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Terraform on GoogleCloud - impersonating with short-lived AccessTokens & ServiceAccounts

syedrakib profile image Syed Rakib Al Hasan Originally published at Medium ・4 min read

Your Current Setup

  1. you have a Google Cloud Platform (GCP) project
  2. you have a Terraform script
  3. you have the JSON Key of a ServiceAccount in your Terraform script
  4. your ServiceAccount has full (owner) access to your GCP - to be able to create & destroy anything & everything in GCP as & when needed.

The Problem Statement

Point number 4 above is the problem statement. You have a JSON key outside in the world that has FULL access to do anything with your GCP. If anyhow that JSON key is obtained by someone(despite all sorts of encryption / protection / etc etc), you run the risk of a lot of damage. That's a big risk in security perspective and we can do better than that.

Enter Impersonation

The idea is simple.

The executor ServiceAccount (for which you have a JSON key that is literally floating out there in the wild jungle called "the internet") will only have super-limited / super-controlled / super-tight access to your GCP. That's all it is allowed to do. Nothing more than that. Kinda secure that way.

That TF executor ServiceAccount will "impersonate" another super ServiceAccount - the mighty one who will have all the privileges and permissions to do anything & everything with your GCP as required by Terraform to create/modify/destroy resources.

However, this super-mighty ServiceAccount will not have any JSON key (so nothing about it is floating out there on the internet - kinda secure that way) and it will allow only very specific ServiceAccounts (for example, the executor ServiceAccount in this case) to "impersonate" it.

How does it work in practice?

Let's assign some names first:

  • let's call the ServiceAccount with limited permissions our tf-executor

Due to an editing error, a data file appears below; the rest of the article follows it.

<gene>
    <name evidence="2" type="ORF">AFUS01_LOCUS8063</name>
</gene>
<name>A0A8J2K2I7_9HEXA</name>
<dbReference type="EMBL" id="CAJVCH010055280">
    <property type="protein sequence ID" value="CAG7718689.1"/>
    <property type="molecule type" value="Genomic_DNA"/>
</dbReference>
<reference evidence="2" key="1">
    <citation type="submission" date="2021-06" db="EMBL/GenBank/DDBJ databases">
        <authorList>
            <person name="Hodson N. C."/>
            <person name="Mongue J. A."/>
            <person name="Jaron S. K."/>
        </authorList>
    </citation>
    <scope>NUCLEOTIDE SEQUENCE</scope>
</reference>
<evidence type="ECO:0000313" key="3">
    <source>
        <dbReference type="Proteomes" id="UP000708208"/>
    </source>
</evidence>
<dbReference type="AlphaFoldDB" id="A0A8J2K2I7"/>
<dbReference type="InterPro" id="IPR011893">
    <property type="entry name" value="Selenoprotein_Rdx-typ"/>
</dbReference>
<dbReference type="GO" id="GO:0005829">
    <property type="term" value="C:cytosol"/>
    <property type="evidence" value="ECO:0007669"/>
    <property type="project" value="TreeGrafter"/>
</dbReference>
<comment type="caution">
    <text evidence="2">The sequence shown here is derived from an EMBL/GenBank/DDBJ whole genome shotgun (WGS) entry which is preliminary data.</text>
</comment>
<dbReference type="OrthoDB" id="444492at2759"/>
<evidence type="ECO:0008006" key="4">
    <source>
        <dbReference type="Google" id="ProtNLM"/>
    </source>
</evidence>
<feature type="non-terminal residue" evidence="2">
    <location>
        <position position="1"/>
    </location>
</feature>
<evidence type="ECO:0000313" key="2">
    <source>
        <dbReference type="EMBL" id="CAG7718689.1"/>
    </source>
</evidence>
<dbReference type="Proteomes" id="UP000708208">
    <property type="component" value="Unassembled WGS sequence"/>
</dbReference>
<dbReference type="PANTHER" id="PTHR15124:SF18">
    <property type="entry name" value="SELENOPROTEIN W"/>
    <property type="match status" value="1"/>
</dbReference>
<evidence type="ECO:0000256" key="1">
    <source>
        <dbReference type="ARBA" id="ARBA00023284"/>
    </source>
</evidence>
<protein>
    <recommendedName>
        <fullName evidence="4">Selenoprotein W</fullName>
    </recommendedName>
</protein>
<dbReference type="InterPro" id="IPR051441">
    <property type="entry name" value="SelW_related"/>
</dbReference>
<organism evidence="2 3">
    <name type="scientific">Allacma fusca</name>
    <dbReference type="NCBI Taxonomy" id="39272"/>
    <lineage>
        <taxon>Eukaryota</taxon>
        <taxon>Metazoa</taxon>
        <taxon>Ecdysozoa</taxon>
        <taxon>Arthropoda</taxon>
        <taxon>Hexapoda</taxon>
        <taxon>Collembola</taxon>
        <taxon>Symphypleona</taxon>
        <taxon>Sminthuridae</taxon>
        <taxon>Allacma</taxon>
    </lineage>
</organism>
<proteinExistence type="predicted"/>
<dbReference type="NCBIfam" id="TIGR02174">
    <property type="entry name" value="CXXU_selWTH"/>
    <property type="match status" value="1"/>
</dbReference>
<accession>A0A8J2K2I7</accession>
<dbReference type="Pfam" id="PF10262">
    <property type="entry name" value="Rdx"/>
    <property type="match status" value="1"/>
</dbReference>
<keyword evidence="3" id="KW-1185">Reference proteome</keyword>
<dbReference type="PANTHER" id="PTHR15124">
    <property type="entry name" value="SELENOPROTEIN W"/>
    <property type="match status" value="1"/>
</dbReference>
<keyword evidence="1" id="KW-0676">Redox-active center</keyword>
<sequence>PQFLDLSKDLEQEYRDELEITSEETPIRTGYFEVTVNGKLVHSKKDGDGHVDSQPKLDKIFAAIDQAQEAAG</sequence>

• let's call the super-mighty ServiceAccount our tf-owner

Let's write our Terraform providers

provider "google" {
  credentials = file(var.path_to_tf_executor_service_account_json_file)
  alias       = "tf_executor"
}

data "google_service_account_access_token" "impersonated" {
  provider                = google.tf_executor
  target_service_account  = var.tf_owner_service_account_email
  scopes                  = [ "cloud-platform" ]
  lifetime                = "1800s" # 30 minutes - max can be set up to 60 minutes
}

provider "google" {
  access_token = data.google_service_account_access_token.impersonated.access_token
  project      = var.gcp_project_id
  region       = var.region
}

provider "google-beta" {
  access_token = data.google_service_account_access_token.impersonated.access_token
  project      = var.gcp_project_id
  region       = var.region
}

# Terraform v0.12.24
# provider.google v3.13.0
# provider.google-beta v3.13.0

Some things to note in the script above

  1. there are 2 google providers and 1 google-beta provider. Ignore the importance of google-beta provider for this discussion. It is here just to show that we can have multiple providers "impersonating" the same ServiceAccount

  2. there is a google provider with an alias
    there is a google provider without alias

  3. the aliased google provider uses the tf-executor ServiceAccount via its JSON key file